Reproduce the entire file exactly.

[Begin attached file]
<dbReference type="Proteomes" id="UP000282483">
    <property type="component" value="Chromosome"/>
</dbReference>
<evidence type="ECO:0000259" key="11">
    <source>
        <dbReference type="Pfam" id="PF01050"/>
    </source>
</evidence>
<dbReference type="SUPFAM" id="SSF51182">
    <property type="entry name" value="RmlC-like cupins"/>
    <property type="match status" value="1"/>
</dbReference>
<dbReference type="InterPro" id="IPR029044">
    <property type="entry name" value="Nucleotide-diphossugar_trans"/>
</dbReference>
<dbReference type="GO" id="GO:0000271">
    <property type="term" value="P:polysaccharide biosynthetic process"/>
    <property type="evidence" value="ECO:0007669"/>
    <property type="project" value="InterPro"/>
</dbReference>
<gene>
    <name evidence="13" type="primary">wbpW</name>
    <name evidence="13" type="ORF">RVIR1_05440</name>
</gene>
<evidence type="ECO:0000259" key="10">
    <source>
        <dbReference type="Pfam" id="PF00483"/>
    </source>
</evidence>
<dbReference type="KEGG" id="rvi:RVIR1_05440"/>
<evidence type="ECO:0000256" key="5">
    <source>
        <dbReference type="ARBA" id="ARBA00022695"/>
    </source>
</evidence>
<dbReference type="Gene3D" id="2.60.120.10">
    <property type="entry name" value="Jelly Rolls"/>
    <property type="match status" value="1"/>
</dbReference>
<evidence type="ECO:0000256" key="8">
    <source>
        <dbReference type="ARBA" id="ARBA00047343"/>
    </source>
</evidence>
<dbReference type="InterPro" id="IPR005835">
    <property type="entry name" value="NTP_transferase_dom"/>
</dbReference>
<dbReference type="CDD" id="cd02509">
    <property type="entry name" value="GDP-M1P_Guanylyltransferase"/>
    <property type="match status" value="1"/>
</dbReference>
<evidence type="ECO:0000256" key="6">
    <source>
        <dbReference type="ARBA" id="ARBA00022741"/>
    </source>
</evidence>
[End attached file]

<dbReference type="Proteomes" id="UP000282483">
    <property type="component" value="Chromosome"/>
</dbReference>
<evidence type="ECO:0000259" key="11">
    <source>
        <dbReference type="Pfam" id="PF01050"/>
    </source>
</evidence>
<dbReference type="SUPFAM" id="SSF51182">
    <property type="entry name" value="RmlC-like cupins"/>
    <property type="match status" value="1"/>
</dbReference>
<dbReference type="InterPro" id="IPR029044">
    <property type="entry name" value="Nucleotide-diphossugar_trans"/>
</dbReference>
<dbReference type="GO" id="GO:0000271">
    <property type="term" value="P:polysaccharide biosynthetic process"/>
    <property type="evidence" value="ECO:0007669"/>
    <property type="project" value="InterPro"/>
</dbReference>
<gene>
    <name evidence="13" type="primary">wbpW</name>
    <name evidence="13" type="ORF">RVIR1_05440</name>
</gene>
<evidence type="ECO:0000259" key="10">
    <source>
        <dbReference type="Pfam" id="PF00483"/>
    </source>
</evidence>
<dbReference type="KEGG" id="rvi:RVIR1_05440"/>
<evidence type="ECO:0000256" key="5">
    <source>
        <dbReference type="ARBA" id="ARBA00022695"/>
    </source>
</evidence>
<dbReference type="Gene3D" id="2.60.120.10">
    <property type="entry name" value="Jelly Rolls"/>
    <property type="match status" value="1"/>
</dbReference>
<evidence type="ECO:0000256" key="8">
    <source>
        <dbReference type="ARBA" id="ARBA00047343"/>
    </source>
</evidence>
<dbReference type="InterPro" id="IPR005835">
    <property type="entry name" value="NTP_transferase_dom"/>
</dbReference>
<dbReference type="CDD" id="cd02509">
    <property type="entry name" value="GDP-M1P_Guanylyltransferase"/>
    <property type="match status" value="1"/>
</dbReference>
<evidence type="ECO:0000256" key="6">
    <source>
        <dbReference type="ARBA" id="ARBA00022741"/>
    </source>
</evidence>